By Balazs Krich and Daniel Molnar
This is a project existing yet in three different components which are waiting to be integrated.
Data analysis (see attachment, hubway.pdf) For crunching your data we used Tableau - there are a limitless number of variations you could come up with, so we just threw in a couple of snapshots that looked interesting or insightful. Note that these charts are clickable and interactive in their original format. This is especially useful when combining interactive charts - for this we also included an example, just to forecast this component's function in the final integration (since the data is well over 100.000 rows, we can't share it with you on Tableau Public). You seriously need to do some campaigning within the Harvard community!
Mapping time (http://dl.dropbox.com/u/1026064/torque/examples/boston.html) Since you log a lot of data with timestamps, it is a pretty straightforward idea to make that data animated, i.e. move in space and time. This visualization concept shows all bike routes started or ended on October 1st 2012. All routes visualized as points derived from Google Directions API. Timing is based on default timing given by the API added to the start time, no time stretch has been done to fit the API provided timing to the real start-end timing. The visualization is generated with CartoDB Torque using a free account. Table contains 31435 rows.
You own tileset (http://a.tiles.mapbox.com/v3/krichb80.map-wsefjhjk.html#10.00/42.3418/-70.8382) That's right: since we couldn't find a decent outdoor/biking map for Boston, we decided to make one on our own! Most of the work went into defining this tileset, and even though this hasn't got a lot to do with analyzing your data (which is what the challenge is really about!), we still thought that you should get something that you can make use of in the future. This map could easily be a basis for a smartphone app or a platform that hosts the visualization of all your exciting data - as a map it only needs few perfections - i.e. names/text and a decent legend. It's a solid 1.74 GB tileset which has 13 different layers, including 12 different kind of road types, etc.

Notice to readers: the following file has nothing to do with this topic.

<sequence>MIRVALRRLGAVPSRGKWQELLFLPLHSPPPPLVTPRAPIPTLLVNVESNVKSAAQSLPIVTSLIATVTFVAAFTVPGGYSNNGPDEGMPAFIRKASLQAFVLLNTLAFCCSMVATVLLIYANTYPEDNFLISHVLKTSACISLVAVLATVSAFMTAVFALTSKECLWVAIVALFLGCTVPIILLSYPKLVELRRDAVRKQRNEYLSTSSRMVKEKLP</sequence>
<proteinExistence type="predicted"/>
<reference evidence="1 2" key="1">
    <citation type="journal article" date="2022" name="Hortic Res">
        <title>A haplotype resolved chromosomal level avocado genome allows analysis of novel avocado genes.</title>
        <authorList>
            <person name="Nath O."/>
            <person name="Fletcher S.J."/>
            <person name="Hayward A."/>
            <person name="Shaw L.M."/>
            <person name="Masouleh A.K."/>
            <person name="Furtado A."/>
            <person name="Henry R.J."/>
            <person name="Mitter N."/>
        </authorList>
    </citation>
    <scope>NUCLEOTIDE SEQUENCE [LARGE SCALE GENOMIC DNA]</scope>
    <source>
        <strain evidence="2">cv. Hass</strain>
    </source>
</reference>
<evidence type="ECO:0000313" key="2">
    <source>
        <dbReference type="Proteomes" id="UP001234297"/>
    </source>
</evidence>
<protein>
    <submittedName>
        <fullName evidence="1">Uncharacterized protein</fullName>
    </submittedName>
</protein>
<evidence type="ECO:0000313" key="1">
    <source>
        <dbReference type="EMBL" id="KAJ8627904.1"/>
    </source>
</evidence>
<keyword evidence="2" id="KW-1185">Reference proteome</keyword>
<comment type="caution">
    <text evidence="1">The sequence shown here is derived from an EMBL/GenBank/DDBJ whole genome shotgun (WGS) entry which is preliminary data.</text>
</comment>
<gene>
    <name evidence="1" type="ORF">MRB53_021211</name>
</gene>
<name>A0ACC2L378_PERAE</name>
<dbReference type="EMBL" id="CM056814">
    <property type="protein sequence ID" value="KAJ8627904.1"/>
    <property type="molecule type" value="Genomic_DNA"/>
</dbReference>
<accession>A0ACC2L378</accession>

Though a tile set should only be consisted of map data, we marked the Hubway stations (colors and size represent usage) just to give you and idea what we mean when saying that the three components should really be integrated into one.
Sources: Besides the Hubway data we downloaded mapdata from Oliver, MassGIS's awesome online data repository, and used satellite images for shaded relief from NASA’s Shuttle Radar Topography Mission.
Additional download: balazs_Hubway.pdf